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Honda sees India as bright star in volatile world

| Updated on: Nov 26, 2015
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Shinji Aoyama, global COO, says HMSI will be the top player in motorcycles and scooters

Shinji Aoyama admits there is a fair degree of volatility happening in the global motorcycle business. As Honda Motor Company’s Chief Operating Officer for Motorcycle Operations, he is also hopeful that the turnaround will happen eventually. Countries which depend on commodities, especially crude oil, are getting hit because of low prices. As a result, Honda’s key markets are shrinking.

“In the short term, there is no major impact, especially Brazil and Indonesia where we have a dominating position. Once a market drops, there is really no short-term solution. However, we do not see it getting worse and fundamentally those countries should grow as there is momentum,” said Aoyama during an interaction at the recently held Tokyo Motor Show.

Honda had targeted sales of over 19 million two-wheelers worldwide in 2015-16 but has revised it downwards to last year’s levels of 17 million plus units because of the sluggish global economy. “Next year, we might have to look at a lower side but the exception is India where the market is stable,” he added.

Eyeing larger goals Aoyama, of course, is no stranger to this part of the world. He had headed Honda’s India operations and was around during the split with the Hero group. Since then, Honda Motorcycle & Scooter India (HMSI) has increased capacity nearly four-fold with new plants commissioned in Rajasthan, Karnataka and Gujarat now in the pipeline.

“Volume-wise, this financial year, India may be at the same level as Indonesia. Unless the market there recovers, India could become No 1,” he said. Once the Gujarat plant is fully commissioned, Honda’s capacity will be nearly 6.5 million units by end-2016 though attaining the top slot will, of course, depend on the state of the market and competition.

Yet, from Honda’s point of view, the larger goal is about maximising customer satisfaction. Suppliers and dealers become a key part of this plan in improving quality and service and chasing numbers as a solo objective will not make sense. “We may be No 1 or 2 but this does not matter to me in the short-term. So long as we can satisfy our customers, it is a job well done,” said Aoyama.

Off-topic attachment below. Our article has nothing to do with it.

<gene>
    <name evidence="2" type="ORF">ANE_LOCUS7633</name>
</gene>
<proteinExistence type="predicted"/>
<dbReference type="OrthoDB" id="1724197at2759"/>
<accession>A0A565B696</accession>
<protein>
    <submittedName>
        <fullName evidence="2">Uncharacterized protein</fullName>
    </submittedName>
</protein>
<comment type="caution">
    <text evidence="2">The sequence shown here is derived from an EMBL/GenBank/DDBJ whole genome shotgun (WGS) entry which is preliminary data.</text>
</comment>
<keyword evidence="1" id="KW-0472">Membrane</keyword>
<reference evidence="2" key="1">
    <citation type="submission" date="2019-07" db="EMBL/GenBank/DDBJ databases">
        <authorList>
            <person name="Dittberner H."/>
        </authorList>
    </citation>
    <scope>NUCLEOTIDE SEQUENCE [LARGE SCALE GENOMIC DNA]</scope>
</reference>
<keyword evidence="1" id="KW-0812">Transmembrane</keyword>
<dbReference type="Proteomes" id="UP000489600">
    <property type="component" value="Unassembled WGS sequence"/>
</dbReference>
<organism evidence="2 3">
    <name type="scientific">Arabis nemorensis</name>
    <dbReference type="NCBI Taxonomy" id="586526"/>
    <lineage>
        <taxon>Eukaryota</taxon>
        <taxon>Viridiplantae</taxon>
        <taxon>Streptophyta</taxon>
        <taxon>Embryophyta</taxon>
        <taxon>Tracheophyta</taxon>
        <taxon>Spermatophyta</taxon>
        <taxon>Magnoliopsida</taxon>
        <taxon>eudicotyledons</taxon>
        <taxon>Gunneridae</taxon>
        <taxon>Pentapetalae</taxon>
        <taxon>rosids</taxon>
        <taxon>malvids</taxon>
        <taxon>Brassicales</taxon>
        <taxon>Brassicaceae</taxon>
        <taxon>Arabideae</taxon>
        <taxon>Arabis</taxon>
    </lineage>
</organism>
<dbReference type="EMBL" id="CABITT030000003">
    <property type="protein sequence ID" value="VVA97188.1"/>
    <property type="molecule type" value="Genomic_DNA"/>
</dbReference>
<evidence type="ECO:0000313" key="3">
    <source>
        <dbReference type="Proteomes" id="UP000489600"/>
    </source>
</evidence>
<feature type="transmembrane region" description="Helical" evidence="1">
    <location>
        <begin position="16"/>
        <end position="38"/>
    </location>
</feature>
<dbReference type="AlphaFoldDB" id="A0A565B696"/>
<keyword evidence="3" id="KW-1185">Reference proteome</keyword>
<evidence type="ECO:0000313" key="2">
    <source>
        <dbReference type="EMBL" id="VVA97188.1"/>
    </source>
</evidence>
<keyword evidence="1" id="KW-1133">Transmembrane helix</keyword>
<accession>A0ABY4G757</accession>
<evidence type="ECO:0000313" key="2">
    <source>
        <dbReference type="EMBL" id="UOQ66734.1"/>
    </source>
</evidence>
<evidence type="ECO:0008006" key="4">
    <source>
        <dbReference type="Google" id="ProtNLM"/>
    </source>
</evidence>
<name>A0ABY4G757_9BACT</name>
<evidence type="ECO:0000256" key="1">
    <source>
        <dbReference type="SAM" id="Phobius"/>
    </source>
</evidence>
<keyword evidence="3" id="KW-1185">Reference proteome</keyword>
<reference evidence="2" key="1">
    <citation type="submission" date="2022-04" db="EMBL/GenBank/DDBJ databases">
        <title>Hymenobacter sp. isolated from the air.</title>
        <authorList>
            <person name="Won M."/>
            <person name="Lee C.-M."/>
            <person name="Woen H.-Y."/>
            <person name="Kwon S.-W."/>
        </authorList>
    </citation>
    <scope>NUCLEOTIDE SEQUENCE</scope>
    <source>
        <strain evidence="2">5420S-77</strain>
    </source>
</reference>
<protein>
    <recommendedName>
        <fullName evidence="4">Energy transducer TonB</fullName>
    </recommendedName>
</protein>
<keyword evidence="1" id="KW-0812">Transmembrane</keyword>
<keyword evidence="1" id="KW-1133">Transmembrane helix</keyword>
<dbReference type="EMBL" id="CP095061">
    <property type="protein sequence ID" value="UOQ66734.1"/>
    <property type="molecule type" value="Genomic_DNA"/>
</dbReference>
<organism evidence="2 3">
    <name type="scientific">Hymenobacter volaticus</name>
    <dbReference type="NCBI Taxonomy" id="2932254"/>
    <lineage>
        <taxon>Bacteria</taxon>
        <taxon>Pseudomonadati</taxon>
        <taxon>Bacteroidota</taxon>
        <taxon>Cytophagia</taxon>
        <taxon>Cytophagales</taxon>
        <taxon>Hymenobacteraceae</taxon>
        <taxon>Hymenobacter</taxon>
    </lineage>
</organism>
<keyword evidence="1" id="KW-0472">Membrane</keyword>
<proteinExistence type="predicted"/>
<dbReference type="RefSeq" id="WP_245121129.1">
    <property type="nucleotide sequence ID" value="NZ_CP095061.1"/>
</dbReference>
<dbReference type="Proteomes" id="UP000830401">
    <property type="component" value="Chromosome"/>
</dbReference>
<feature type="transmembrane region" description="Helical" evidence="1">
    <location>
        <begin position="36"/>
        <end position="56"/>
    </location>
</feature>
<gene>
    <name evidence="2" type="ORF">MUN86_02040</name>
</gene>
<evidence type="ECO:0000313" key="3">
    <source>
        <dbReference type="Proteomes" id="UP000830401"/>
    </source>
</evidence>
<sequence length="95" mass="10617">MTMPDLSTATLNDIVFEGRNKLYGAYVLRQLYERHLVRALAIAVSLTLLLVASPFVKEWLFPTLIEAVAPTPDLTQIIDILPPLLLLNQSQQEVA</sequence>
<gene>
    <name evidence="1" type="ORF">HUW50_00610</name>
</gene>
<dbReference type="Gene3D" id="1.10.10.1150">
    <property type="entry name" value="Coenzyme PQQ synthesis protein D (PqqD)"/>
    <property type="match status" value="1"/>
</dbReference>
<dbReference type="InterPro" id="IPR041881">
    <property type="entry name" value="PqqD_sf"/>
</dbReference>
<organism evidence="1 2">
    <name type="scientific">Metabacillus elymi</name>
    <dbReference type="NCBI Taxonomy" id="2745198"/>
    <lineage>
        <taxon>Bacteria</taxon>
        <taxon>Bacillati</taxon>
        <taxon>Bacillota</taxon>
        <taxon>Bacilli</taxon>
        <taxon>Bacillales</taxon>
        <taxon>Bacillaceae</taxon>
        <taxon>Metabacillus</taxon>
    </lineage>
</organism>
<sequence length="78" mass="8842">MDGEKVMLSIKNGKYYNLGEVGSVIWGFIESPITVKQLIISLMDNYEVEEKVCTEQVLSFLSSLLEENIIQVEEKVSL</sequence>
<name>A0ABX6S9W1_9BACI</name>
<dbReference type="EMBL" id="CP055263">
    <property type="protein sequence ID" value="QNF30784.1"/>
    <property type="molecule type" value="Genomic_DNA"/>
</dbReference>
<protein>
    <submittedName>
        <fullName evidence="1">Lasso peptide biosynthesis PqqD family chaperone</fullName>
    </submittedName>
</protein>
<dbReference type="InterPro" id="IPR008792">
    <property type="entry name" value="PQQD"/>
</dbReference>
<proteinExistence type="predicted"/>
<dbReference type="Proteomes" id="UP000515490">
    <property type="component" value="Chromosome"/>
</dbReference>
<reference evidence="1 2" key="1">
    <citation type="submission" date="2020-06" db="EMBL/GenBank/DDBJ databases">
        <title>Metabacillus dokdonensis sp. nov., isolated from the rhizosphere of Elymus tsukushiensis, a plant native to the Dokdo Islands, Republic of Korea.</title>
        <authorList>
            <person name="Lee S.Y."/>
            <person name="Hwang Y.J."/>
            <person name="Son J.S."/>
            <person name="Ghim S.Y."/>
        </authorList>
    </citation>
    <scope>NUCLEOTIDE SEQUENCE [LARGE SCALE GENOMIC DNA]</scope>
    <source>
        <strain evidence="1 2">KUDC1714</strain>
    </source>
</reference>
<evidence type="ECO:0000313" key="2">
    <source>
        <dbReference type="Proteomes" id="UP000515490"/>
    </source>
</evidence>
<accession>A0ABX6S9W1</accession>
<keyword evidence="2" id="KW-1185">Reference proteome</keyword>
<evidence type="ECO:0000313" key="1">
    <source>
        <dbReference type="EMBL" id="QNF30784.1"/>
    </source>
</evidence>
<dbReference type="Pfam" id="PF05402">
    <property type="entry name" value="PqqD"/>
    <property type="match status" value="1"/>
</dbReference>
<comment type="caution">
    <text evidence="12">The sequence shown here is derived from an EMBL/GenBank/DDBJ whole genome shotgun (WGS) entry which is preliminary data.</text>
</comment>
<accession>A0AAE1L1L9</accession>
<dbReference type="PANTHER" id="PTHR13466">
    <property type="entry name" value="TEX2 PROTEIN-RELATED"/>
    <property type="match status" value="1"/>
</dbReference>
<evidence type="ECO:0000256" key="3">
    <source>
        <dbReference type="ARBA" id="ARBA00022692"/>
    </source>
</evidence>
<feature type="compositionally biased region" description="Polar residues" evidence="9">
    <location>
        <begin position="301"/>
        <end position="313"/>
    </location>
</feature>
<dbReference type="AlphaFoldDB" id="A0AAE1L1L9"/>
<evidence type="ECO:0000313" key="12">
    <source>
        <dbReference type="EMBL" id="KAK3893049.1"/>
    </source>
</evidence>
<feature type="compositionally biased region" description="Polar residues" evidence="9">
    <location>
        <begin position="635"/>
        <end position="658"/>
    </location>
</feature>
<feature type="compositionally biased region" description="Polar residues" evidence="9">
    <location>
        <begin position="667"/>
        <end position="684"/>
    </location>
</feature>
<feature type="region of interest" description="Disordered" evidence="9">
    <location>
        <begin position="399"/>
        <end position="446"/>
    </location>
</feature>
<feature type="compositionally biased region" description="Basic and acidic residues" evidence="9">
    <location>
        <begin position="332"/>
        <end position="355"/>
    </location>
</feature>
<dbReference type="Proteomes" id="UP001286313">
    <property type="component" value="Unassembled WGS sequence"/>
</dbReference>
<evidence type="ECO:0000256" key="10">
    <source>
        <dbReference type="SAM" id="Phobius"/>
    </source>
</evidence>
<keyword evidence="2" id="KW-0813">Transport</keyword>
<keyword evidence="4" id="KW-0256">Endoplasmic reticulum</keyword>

Going forward, the objective would be to lead the market though there is always former ally, Hero, to contend with in the leadership stakes. “Since we believe we can provide the best product to Indian customers, the logical result is that should sell the most. This is not always easy and we have to develop new products/technology and maintain top quality,” he reiterated.

Honda has been hugely successful in its India scooter business with monthly volumes comfortably clocking over two lakh units. Yet, the same cannot be said of its motorcycle portfolio where rivals are not unduly perturbed.

“According to me, the question on motorcycles is a matter of perception. The market perceives Honda as a successful scooter manufacturer and our penetration to rural areas is possibly not enough. However, we are trying to project a strong image in bikes also. It will take time but the current situation is in line with our plans,” said Aoyama.

Scooting away Interestingly, scooters are growing faster than expectations and in order to meet demand, Honda still needs to invest in machinery. This is adequate capacity for motorcycles a little more is needed for scooters.

“Scooter demand is even higher than motorcycles. We are really not sure how much longer this will continue since we do not know. I am confident that we will be No 1 in bikes also because of the belief we can provide the best. The question is only of time,” added Aoyama.

Beyond quality and price, Honda believes customer see a greater advantage in scooters than its motorcycles. One way of perhaps tackling is to provide better fuel consumption as part of the journey. Aoyama is equally excited about new challenges like electric vehicles which will change the landscape in key markets like India. In the process, the traditional practice of setting up a new factory and establishing a dealer network may change, albeit only over a decade.

With a complete move to electric vehicles, the structure of the supply chain and plants will themselves change. The battery and motor will take over from the engine and, likewise, there will be no need for high capacity die castings or machinery. Workshops will look different and at the retail end, dealers could even opt for change.

Honda is also part of a consortium with Yamaha and BMW Motorrad for developing cooperative intelligent transport systems. This will help in better integration of communication systems between vehicles and create a shared information network. In the process, two-wheeler riders can plan their rides safely. “We need to keep our eyes open wider about what may happen in the future,” said Aoyama.

Published on January 24, 2018

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